The Boston Voyager, December 18, 2018
Today we’d like to introduce you to Ilana Manolson.
Ilana, we’d love to hear your story and how you got to where you are today both personally and as an artist.
I was born in Calgary, Alberta, Canada, which sits at the edge of the Rockies where you learn to read the vast open sky to see what the weather will be. When I was young, we moved to Montreal and we spent weekends in the Laurentians where the forests are thick. There, I learned to navigate by looking closely at the growth of the forest floor. My two passions, being outside and art, were separate. After a year in Fiji working for the Canadian government after high school, I studied botany at Dawson and Goddard Colleges. While I was in Vermont, I worked as a puppeteer and made larger than life-size puppets for Bread and Puppet Theater. I took my first job as a naturalist at Parks Canada Western Region where I returned to my roots in Alberta.
At Elk Island National Park, I was asked to look closely at the landscape to ascertain the health of the park as a site for bison. My colleagues and I did so by repeatedly observing 1’ by 1’ squares of land. I was struck by the nature of Elk Island, which was intended to preserve itself as a snapshot in time. Yet, the only thing that is constant in nature is change, evolution.
As an interpreter of nature for park visitors, I started making large puppets. A supportive, understanding boss allowed me to replace didactic talks with various kinds of lively, artistic presentations. After I had transformed my office into what was effectively an art studio, I realized that I needed to study art and left to study printmaking and painting at the Rhode Island School of Design (RISD). I had my first shows at Brown University and a private art gallery in Providence upon graduation.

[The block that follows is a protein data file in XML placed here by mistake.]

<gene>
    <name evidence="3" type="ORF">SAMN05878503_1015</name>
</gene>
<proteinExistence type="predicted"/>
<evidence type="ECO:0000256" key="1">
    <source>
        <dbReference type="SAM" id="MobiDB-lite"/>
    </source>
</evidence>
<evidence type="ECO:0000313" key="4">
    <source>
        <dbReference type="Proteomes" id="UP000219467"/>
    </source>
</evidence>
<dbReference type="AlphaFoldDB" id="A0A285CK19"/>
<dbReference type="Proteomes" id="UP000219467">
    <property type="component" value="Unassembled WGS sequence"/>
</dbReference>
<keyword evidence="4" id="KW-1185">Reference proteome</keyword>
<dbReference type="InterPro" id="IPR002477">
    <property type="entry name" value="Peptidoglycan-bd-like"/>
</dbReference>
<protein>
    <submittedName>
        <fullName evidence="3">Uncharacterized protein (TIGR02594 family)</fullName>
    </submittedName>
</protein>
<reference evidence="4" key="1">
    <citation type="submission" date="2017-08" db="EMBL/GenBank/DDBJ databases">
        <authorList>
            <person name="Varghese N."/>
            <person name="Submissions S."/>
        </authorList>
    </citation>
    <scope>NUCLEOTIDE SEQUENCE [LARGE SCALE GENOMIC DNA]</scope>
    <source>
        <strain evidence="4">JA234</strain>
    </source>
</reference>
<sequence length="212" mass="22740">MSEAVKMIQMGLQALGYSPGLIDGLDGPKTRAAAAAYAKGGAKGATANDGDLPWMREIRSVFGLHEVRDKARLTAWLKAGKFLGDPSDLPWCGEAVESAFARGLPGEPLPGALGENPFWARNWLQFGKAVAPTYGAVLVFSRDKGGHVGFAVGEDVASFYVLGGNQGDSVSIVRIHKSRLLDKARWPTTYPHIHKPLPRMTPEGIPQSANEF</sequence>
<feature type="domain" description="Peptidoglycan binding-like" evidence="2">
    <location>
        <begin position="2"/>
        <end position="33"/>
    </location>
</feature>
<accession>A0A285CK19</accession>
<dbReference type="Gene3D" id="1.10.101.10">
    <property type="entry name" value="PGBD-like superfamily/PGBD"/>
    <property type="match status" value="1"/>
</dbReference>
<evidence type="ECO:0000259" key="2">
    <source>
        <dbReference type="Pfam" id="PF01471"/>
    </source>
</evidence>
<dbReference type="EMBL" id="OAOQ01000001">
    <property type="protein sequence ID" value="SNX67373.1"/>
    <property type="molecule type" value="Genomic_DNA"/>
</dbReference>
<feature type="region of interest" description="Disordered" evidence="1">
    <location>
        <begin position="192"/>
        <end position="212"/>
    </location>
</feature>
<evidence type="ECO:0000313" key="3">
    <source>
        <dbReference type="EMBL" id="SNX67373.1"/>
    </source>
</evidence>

I moved to Cambridge to be with my love (and now husband) upon graduation from RISD and became a partner of a printmaking studio called Artist’s Proof, which has been recognized for its influence on the development of printmaking in the Boston area. I was fortunate to be represented immediately by a gallery on Newbury Street and had my first one-person show after a couple of years. My images at the time were of boxes flying through space and houses exploding – symbols of a life in motion.
We moved to New York in 1987 where I painted in a loft in Soho for five years. My imagery drew on what I saw walking around New York – architecture askew, gritty stone walls, posters plastered on urban walls. Although I continued to show in Boston, I also began showing in New York.
We returned to Boston and moved to Concord, MA. As I had always done, my imagery began to reflect what I saw in my peripheral vision, but in this case, it was nature. At this point, my two passions – art and nature – were merged. Since moving to Concord, I walk outside every day (and kayak and cycle) and have been painting from nature ever since. But, I have returned to one of my core themes: what is consistent and what changes in nature. I return to the same places year after year. I used to be an interpreter of nature at the National Parks and now I am an interpreter of nature in my paintings. In describing a recent show at the Jason McCoy Gallery in NY, Stephanie Buhmann wrote about my work, “Manolson’s long practice of translating her experience of nature into invented landscapes firmly roots her oeuvre in the 19th Century tradition of Romanticism, when landscape took center stage and became a reflection of emotional and spiritual concepts.” She observed, “While identifiable in their fragments, Manolson’s compositions become abstractions when considered in their entirety. These landscapes only exist in the artist’s imagination and yet, the viewer will access them as something manifest and familiar.”